Adoption Myths

One thing that has made us really happy lately is that the news has been covering positive adoption stories a lot more, with the new trend of birth families and individuals who were adopted using social media to find each other. It's been really fun to read that happy stories so much more, about kids who were adopted, love their family they were raised in, and find their biological family and love them too.

We are so grateful for open adoption. Open adoption has been a huge blessing to us. As you saw yesterday, we are blessed with an extremely outstanding birth family, and we're so grateful that they are a part of our (and especially Iris's) lives.

There are a lot of really prevalent myths out there regarding adoption. Here is a list of just a few of these myths, which we got from our agency's website.

Birth parents who place their babies for adoption are abandoning their responsibility and taking the “easy way out.” There is no easy way out of unplanned pregnancy; any option involves emotional pain. Most birth mothers who do not choose abortion make the choice initially to parent their babies. Those who choose adoption do so after taking some time to carefully consider their options and the best interests of their child. Adoption is a courageous, loving choice which shows that the birth mother takes seriously the responsibility to be a parent.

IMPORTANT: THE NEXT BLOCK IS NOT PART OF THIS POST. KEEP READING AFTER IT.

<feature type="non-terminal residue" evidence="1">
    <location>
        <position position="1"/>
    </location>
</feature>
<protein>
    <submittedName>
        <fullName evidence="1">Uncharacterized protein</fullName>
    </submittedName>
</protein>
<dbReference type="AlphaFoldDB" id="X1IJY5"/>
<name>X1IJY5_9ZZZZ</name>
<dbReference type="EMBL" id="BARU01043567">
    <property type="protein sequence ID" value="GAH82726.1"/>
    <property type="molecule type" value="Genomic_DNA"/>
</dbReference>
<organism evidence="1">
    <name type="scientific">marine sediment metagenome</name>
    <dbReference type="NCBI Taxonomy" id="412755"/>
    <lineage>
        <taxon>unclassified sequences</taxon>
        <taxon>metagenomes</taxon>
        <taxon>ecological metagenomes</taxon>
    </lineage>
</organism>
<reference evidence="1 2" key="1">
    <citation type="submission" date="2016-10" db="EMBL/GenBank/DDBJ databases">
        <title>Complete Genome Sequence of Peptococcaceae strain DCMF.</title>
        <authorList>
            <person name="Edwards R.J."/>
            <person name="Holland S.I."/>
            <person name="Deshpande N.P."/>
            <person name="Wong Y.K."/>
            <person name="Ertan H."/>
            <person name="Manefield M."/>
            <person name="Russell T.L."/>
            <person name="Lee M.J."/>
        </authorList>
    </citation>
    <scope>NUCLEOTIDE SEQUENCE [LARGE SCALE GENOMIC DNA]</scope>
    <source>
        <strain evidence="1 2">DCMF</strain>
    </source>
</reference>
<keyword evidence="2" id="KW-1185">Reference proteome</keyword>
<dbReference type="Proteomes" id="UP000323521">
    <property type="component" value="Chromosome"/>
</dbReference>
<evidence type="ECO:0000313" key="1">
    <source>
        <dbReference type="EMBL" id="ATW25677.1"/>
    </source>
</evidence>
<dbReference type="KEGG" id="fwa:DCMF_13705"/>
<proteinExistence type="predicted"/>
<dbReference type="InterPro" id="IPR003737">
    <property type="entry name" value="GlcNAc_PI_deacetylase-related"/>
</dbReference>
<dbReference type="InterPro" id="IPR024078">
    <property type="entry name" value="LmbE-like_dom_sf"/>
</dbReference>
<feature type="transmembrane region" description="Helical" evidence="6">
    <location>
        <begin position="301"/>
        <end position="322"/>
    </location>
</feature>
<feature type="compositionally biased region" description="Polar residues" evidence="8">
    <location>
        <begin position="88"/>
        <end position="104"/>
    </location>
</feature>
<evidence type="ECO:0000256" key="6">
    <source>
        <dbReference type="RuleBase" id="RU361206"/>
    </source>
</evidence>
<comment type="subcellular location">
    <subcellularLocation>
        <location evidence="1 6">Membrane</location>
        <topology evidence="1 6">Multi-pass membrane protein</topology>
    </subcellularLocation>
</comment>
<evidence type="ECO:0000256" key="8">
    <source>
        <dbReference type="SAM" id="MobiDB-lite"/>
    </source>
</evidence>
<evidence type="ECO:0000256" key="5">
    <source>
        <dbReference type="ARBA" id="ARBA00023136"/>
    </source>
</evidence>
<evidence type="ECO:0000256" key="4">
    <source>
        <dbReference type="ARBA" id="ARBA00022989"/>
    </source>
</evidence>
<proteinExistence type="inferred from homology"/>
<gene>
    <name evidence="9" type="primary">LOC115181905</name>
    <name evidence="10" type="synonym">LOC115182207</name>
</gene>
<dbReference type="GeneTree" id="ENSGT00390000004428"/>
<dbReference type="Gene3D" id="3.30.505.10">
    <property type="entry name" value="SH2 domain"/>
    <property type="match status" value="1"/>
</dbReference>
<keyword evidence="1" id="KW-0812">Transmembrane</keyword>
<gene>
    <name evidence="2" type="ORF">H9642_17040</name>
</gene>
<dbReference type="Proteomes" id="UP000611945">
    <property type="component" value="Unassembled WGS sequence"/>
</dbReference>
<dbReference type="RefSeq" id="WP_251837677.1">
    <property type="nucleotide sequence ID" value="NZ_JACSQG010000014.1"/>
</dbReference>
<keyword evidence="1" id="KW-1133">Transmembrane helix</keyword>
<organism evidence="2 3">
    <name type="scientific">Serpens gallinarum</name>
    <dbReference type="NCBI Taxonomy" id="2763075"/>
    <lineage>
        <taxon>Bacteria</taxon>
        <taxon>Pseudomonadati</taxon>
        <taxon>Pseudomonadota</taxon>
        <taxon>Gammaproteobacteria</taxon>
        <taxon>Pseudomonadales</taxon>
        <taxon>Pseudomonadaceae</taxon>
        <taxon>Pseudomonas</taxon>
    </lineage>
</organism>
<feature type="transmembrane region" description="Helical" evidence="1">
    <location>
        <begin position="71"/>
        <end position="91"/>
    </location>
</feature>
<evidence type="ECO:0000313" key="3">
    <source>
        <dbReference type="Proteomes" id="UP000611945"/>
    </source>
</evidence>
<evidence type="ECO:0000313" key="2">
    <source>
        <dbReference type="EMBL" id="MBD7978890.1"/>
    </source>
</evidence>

An adoptive parent cannot love a child as much as a biological parent can. Love is not based on biology. Many loving relationships are between individuals who are not related to each other, such as husbands and wives. The love of a parent comes from preparing for a child and selflessly nurturing and caring for that child. 
A birth mother can reclaim her child after adoption. Once a birth mother’s rights have been terminated, she cannot reclaim her child. Cases of birth parents obtaining custody after adoption are extremely rare and are exaggerated by the media.  
After a child has been placed, a birth mother cannot have any contact with the child. Adoption practices have changed over the years. Today most birth mothers have some contact with their children. Arrangements are agreed upon by the birth mother and the adoptive parents and are based upon the needs and desires of all concerned.  
Children who were adopted are more likely to have physical or emotional challenges. It is impossible to predict how any child will turn out, whether biological or adopted. Generally, children who were adopted as infants are as emotionally healthy as children who were not adopted. Children who were adopted when older may have challenges resulting from adverse conditions in their early lives, such as neglect, abuse, or lack of attachment. These challenges do not result from the adoption itself. 
Birth mothers never recover from the emotional pain of placing a child for adoption. Birth mothers who choose adoption go through a grieving process, which is a healthy way of dealing with loss. But most birth mothers also report finding peace in the knowledge that they did all in their power to provide the best life possible for their child. They find that the experience gives them the strength and confidence to face other challenges throughout their lives.